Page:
Security, liquidity and yield are the three watchwords of the money market fund industry. Prompted by...
A further boost to popularity is expected with the recent announcement by financial ratings provider IBC that it is to launch a European money market fund report.
The launch will be the first standardised European report of its kind which, according to managing editor Peter Crane, is long overdue. He says: "A battle is currently going on outside the US over the definition of a money market fund. Due to the lack of regulatory oversight, money market funds in Europe have had no forum for standardised yield or return calculations and have had no appropriate performance benchmarks."
The new weekly report will track money market funds denominated in dollars, sterling and euros. IBC says it plans to introduced yen-denominated funds in the coming months.
Given the absence of regulations governing money funds in Europe, the report will focus on US-style, AAA-rated money funds that abide by quality, maturity and diversification standards such as those required in the US. The funds tracked by IBC will be those domiciled in international financial centres, including Dublin and Luxembourg, and on the whole will be Ucits-registered.
United States influence
Not surprisingly, most of the fund management groups offering money market funds in Europe have US parents. The success of pooled cash management, or money market funds, in the US has seen assets under management grow by $55bn in the last four years, according to IBC, and are now circling the $1.6 trillion mark. This accounts for a quarter of the US mutual fund industry more than 1,300 funds, of which 500 are institutional.
Such growth in the US led to the Securities and Exchange Commission (SEC) introducing new legislation in 1983 to regulate this fast-growing asset class. Labelled Rule 2a-7, the regulation set out what risks money market funds could take to protect investors seeking safety of principal and liquidity. Once transparency was established, ratings of money market funds in the US quickly followed as institutional investors expressed concerns over just how closely funds were adhering to the Rule.
Now investment groups are hoping to replicate their US success in Europe. Chase Manhattan is among the many groups bringing their expertise of the money market industry to Europe . Since Chase introduced its first European money market fund less than four years ago, assets in its Dublin-based family of money market funds, Chase Manhattan Vista Funds, have increased from $500m to over $3bn.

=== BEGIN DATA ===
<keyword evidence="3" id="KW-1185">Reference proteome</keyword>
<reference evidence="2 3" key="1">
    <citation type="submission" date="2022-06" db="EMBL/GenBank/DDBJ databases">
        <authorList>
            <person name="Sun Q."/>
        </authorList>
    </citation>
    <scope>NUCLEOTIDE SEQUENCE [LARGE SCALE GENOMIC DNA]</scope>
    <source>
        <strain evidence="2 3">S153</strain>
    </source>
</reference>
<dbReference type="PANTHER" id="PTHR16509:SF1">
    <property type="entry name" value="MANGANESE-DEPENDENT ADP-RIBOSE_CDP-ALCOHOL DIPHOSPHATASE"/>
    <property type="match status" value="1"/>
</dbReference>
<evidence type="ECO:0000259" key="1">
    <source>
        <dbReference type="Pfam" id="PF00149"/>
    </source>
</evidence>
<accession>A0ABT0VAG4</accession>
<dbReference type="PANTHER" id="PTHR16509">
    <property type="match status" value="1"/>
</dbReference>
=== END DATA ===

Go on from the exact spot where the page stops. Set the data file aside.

According to Christian Yates, managing director, head of European sales for Chase, demand has been especially strong in the UK, the Netherlands, Germany and France.
"Some have been accustomed to using money market funds in their US operations while others have discovered they can get equal returns, far more efficiently, with money market funds rather than managing endless overnight investments," explains Yates.
Despite the current success in Europe, the concept is still relatively new and an ongoing process of education is needed if success is to be sustained. There is a certain amount of apathy among investors and there is a need to present an overwhelming argument for changing well-established investment structures.
According to Colleen McDermott, head of institutional funds at Merrill Lynch, there are three main concerns when it comes to getting the message across, and performance is not necessarily the first.
"The main concerns are security, liquidity and yield in that order," explains McDermott, who has been in Europe for seven months from the US, where she held a similar position. She says her ability to tap into Merrill's US office, where they have expertise in dealing with credit ratings above and beyond rating agencies, gives potential investors an added level of security.
Northern Trust Global Investment's vice-president of investment sales, Danny Sharp, also advocates using specialist managers. He says: "It is essential the money market manager has a high level of fixed interest experience, particularly in short-term duration instruments."
In terms of performance, there is little divergence in yields offered. Taking the euro money market fund sector yields from IBC's latest European Money Fund Report, the difference in yields on a seven-day simple gross basis is between 3.21% and 3.38%, while the seven-day Libid euro rate is 3.13%.
Sharp agrees that money market funds are not sold on performance. He says: "You get some performance pick-up, but it is more to do with the ability to maintain liquidity and risk management." However, money markets come into their own with the 'added value' service enhancements available. This is in contrast to the plan vanilla service offered by banks, according to McDermott, who says: "Banks are feeling the pinch as their cash management services can be more restrictive."
Typical features of money market funds include a sweep facility that basically consolidates a company-wide 'float' into a single holding, thereby reducing the cost of cash processing. At the same time, all investment roll-over and internal credit/risk compliance is facilitated by virtue of the fund's rating requirements and structure. Material benefits are therefore derived from time/cost savings, daily accountability and transparency.
On the investment management side, cash residuals from all managed funds/portfolios can be consolidated into the fund, as can dividends, tax reclamation and so on. Access is instant and redemption offered on a penalty-free, same-day settlement basis. The fund effectively emu
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